self.assertTrue(
            data['message'] == 'Something went wrong. Please contact us.')
        self.assertEqual(response.status_code, 401)

Now, update get_user_status():

@auth_blueprint.route('/auth/status', methods=['GET'])
@authenticate
def get_user_status(resp):
    user = User.query.filter_by(id=resp).first()
    response_object = {
        'status': 'success',
        'data': {
            'id': user.id,
            'username': user.username,
            'email': user.email,
            'active': user.active,
            'created_at': user.created_at
        }
    }
    return jsonify(response_object), 200

Make sure the tests pass.

Moving on, for the /users POST endpoint, add a new test:

def test_add_user_inactive(self):
    add_user('test', 'test@test.com', 'test')
    # update user
    user = User.query.filter_by(email='test@test.com').first()
    user.active = False
    db.session.commit()
    with self.client:
        resp_login = self.client.post(
            '/auth/login',
            data=json.dumps(dict(
                email='test@test.com',
                password='test'
            )),
            content_type='application/json'
        )
        response = self.client.post(
            '/users',
            data=json.dumps(dict(
                username='michael',
                email='michael@realpython.com',
                password='test'
            )),
            content_type='application/json',
            headers=dict(
                Authorization='Bearer ' + json.loads(
                    resp_login.data.decode()
                )['auth_token']
            )
        )
        data = json.loads(response.data.decode())
        self.assertTrue(data['status'] == 'error')
        self.assertTrue(
            data['message'] == 'Something went wrong. Please contact us.')
        self.assertEqual(response.status_code, 401)

Make sure it fails, and then add the decorator to add_user() in project/api/users.py:

@users_blueprint.route('/users', methods=['POST'])
@authenticate
def add_user(resp):
    ...

Run the tests. You should see a number of failures since we are not passing a valid token within the requests in the remaining tests for that endpoint. To fix, in each of the failing tests, you need to-

  1. add a user

    add_user('test', 'test@test.com', 'test')
    
  2. log the user in

    resp_login = self.client.post(
        '/auth/login',
        data=json.dumps(dict(
            email='test@test.com',
            password='test'
        )),
        content_type='application/json'
    )
    
  3. add the token to the requests

    self.client.post(
        '/users',
        data=json.dumps(dict(
            username='michael',
            email='michael@realpython.com',
            password='test'
        )),
        content_type='application/json',
        headers=dict(
            Authorization='Bearer ' + json.loads(
                resp_login.data.decode()
            )['auth_token']
        )
    )
    

Refactor. Test again to make sure they pass.

Admin

Finally, in order to POST to the /users endpoint, you must be an admin. Turn to the models. Do we have an admin property? No. Let's add one. Start by adding an additional assert to the test_add_user test in project/tests/test_user_model.py:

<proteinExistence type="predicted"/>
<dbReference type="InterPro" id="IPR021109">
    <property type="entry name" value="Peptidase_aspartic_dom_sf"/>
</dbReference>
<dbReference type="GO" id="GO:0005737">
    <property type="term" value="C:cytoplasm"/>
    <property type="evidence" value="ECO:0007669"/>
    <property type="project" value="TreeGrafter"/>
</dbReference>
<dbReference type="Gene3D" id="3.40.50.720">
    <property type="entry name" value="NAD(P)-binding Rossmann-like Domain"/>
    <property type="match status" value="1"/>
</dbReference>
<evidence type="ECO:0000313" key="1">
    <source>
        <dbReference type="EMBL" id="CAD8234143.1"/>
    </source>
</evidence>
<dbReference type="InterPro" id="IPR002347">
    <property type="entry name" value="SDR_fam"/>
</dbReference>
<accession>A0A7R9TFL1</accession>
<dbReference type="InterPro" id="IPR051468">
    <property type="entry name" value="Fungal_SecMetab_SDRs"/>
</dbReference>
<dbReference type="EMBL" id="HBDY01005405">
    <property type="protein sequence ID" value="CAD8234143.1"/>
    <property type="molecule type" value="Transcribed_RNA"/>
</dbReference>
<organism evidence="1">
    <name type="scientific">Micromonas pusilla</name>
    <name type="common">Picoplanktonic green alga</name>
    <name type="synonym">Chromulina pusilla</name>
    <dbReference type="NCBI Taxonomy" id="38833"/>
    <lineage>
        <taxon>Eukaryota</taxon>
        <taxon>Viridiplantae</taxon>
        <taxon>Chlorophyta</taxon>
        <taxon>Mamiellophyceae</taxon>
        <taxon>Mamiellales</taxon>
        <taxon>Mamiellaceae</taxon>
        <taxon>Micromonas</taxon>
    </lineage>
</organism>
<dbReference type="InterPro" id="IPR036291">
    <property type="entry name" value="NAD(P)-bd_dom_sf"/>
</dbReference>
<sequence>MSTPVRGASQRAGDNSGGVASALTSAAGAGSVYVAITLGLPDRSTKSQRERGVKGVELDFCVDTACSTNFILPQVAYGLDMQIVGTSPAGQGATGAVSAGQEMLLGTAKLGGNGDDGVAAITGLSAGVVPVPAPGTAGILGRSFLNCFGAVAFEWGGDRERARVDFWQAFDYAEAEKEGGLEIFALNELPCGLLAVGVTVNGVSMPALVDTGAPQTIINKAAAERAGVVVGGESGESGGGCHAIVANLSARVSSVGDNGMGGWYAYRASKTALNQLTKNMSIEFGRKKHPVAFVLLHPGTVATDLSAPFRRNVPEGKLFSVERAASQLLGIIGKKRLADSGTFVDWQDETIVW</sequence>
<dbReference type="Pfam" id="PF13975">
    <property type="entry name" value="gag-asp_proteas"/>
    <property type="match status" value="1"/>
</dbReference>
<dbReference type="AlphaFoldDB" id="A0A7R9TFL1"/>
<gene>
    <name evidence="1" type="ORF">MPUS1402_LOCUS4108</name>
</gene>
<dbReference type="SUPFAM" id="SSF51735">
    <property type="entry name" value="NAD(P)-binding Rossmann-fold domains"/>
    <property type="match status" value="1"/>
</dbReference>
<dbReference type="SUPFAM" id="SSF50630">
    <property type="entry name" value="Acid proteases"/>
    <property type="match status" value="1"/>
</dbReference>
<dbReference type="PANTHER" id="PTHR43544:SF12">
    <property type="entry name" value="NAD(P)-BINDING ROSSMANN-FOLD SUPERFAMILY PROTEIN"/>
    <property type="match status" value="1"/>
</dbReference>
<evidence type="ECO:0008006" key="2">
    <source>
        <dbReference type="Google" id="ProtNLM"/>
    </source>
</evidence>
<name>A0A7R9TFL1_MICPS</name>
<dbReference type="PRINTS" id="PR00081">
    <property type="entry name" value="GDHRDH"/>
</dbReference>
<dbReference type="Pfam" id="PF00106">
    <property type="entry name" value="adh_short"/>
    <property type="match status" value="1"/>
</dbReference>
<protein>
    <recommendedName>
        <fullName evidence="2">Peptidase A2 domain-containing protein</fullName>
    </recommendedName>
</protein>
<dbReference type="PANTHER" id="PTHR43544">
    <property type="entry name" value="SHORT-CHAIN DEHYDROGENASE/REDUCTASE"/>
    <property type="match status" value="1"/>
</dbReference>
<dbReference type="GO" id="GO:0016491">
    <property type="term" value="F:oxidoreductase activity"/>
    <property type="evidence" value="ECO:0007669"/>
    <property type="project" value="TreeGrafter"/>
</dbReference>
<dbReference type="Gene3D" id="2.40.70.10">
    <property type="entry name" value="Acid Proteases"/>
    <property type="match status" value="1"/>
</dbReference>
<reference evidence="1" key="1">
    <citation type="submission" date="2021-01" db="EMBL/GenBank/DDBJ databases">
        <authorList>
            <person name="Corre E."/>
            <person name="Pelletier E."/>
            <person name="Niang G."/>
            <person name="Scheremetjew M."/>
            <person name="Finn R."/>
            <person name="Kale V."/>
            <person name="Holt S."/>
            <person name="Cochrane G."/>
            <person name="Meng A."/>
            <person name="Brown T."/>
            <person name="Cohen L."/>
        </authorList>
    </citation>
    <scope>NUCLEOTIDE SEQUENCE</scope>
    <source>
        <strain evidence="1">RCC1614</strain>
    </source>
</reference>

def test_add_user(self):
    user = add_user('justatest', 'test@test.com', 'test')
    self.assertTrue(user.id)
    self.assertEqual(user.username, 'justatest')
    self.assertEqual(user.email, 'test@test.com')
    self.assertTrue(user.password)
    self.assertTrue(user.active)
    self.assertTrue(user.created_at)
    self.assertTrue(user.admin == False)

After the tests fail, add the property to the model:

admin = db.Column(db.Boolean, default=False, nullable=False)

Create the migration:

(env) $ python manage.py db migrate

Drop the users_dev database, and then re-create it. Apply the migrations:

(env) $ python manage.py db upgrade

We had to drop the database since the existing users did not have the admin property. Since it was required, we could not apply the migration. If you wanted to maintain the existing users, you could set nullable as True. Apply the migration, update the existing users, and then create a new migration to set nullable as False.

The tests should pass. Next, let's add a new test to project/tests/test_users.py:

def test_add_user_not_admin(self):
    add_user('test', 'test@test.com', 'test')
    with self.client:
        # user login
        resp_login = self.client.post(
            '/auth/login',
            data=json.dumps(dict(
                email='test@test.com',
                password='test'
            )),
            content_type='application/json'
        )
        response = self.client.post(
            '/users',
            data=json.dumps(dict(
                username='michael',
                email='michael@realpython.com',
                password='test'
            )),
            content_type='application/json',
            headers=dict(
                Authorization='Bearer ' + json.loads(
                    resp_login.data.decode()
                )['auth_token']
            )
        )
        data = json.loads(response.data.decode())
        self.assertTrue(data['status'] == 'error')
        self.assertTrue(
            data['message'] == 'You do not have permission to do that.')
        self.assertEqual(response.status_code, 401)

Add a helper to project/api/utils.py:

def is_admin(user_id):
    user = User.query.filter_by(id=user_id).first()
    return user.admin

Import it in to project/api/users.py, and then add the check to the top of the function:

@users_blueprint.route('/users', methods=['POST'])
@authenticate
def add_user(resp):
    if not is_admin(resp):
        response_object = {
            'status': 'error',
            'message': 'You do not have permission to do that.'
        }
        return jsonify(response_object), 401

Run the tests. There will be a number of failures. Add the following to the top of the failing tests, right after add_user('test', 'test@test.com', 'test'):

# update user
user = User.query.filter_by(email='test@test.com').first()
user.admin = True
db.session.commit()

Test it again. Once they pass, commit your code and move on.

It's probably a good time to refactor some of the tests to keep them DRY. Do this on your own.